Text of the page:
Natural gas price volatility hit an all-time record earlier this year and remains elevated on weather-driven demand and soaring LNG exports, among other factors, according to the Energy Information Administration (EIA).
EIA said volatility, a measure of how much daily prices change, reached its highest level in 20 years in February. The 30-day historical volatility of U.S. natural gas prices, based on the Henry Hub front-month futures prices, averaged 179% in February, compared to the five-year average of 48%, the agency said in its weekly gas note.
During 1Q2022, natural gas price volatility averaged 124%, compared to 75% in the second quarter, EIA said.
The agency noted that volatility is typically higher during the first quarter due to heating demand for natural gas. EIA said the heightened volatility during the first three months of year was mainly related to weather-driven demand fluctuations, a decline in natural gas production late last year, the drop in storage inventories and record U.S. liquefied natural gas exports to Europe amid the continent’s need to fill a shortfall in Russian imports.
The U.S. gas market has grown increasingly volatile in recent years as LNG exports have grown exponentially and as natural gas has taken an increasing share of the nation’s power stack. LNG’s meteoric rise in particular has reinforced baseload demand – or the minimum level that must be met on a daily basis across the country.
LNG exports from Lower 48 states started in 2016. Today, export capacity stands at about 13 Bcf/d. Stronger baseload demand has created less flexibility in the market, making it tougher to respond to the incremental demand that comes with extreme weather or other anomalies.
“As the U.S. exports a larger percentage of its domestic production in the form of LNG, U.S. gas prices will likely only become more volatile over the short-to-medium term, especially as the global gas market remains tight,” said NGI’s Patrick Rau, director of strategy and research.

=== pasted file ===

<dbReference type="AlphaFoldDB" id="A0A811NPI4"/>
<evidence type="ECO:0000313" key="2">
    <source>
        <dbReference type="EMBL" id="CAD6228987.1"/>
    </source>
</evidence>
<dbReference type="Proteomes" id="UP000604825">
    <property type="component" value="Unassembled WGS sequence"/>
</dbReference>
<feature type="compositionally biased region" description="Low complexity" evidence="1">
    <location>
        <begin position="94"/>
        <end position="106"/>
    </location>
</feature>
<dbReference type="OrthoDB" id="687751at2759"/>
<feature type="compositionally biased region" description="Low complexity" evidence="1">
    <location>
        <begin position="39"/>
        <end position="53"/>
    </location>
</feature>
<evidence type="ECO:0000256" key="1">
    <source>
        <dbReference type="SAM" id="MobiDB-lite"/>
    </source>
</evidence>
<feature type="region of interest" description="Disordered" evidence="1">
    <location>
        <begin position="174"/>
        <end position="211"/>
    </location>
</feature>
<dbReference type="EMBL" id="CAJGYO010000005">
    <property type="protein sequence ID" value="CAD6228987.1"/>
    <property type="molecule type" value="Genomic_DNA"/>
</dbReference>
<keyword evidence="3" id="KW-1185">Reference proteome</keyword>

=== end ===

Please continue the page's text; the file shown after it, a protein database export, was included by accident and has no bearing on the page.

In recent years, NGI has reported record spikes at various trading points across the country of up to $200 amid severe cold snaps.
EIA said natural gas price volatility fell to an average of 56% in April, but it has since jumped, averaging 109% in July. Warmer weather has influenced Henry Hub prices. However, the explosion and outage at Freeport LNG that knocked 2 Bcf/d of demand offline in June has moved the market at various points since.
EIA noted that Henry Hub futures prices fell 39% between June 10 and June 30, shortly after the Freeport facility was shuttered. Hotter temperatures in July helped to offset demand loss from Freeport and prevented storage inventories from growing, which helped keep upward pressure on prices.
Rau noted that U.S. natural gas is now one of the more volatile commodities in the CRB index, a basket of energy, metals and agricultural products. He attributed that partly to a lack of infrastructure investment, but added that developments abroad are also having an impact.
Exports, both overseas and to Mexico, have continued to grow, setting the stage for further volatility, particularly as international markets grow more interconnected. By 2025, U.S. LNG exports could surpass 18 Bcf/d if the Golden Pass and Plaquemines LNG projects come online.
According to Bloomberg data annualized volatility at Henry Hub is currently at 70%. That compares to 80% for the Title Transfer Facility, 83% for the Japan-Korea Marker and 97% for the National Balancing Point.
“U.S gas prices are now highly correlated with world markers like TTF, NBP and JKM, and movements in those can cause the Henry Hub to move in kind,” Rau said. “Gone are the days when the U.S. was insulated from the rest of the world.”
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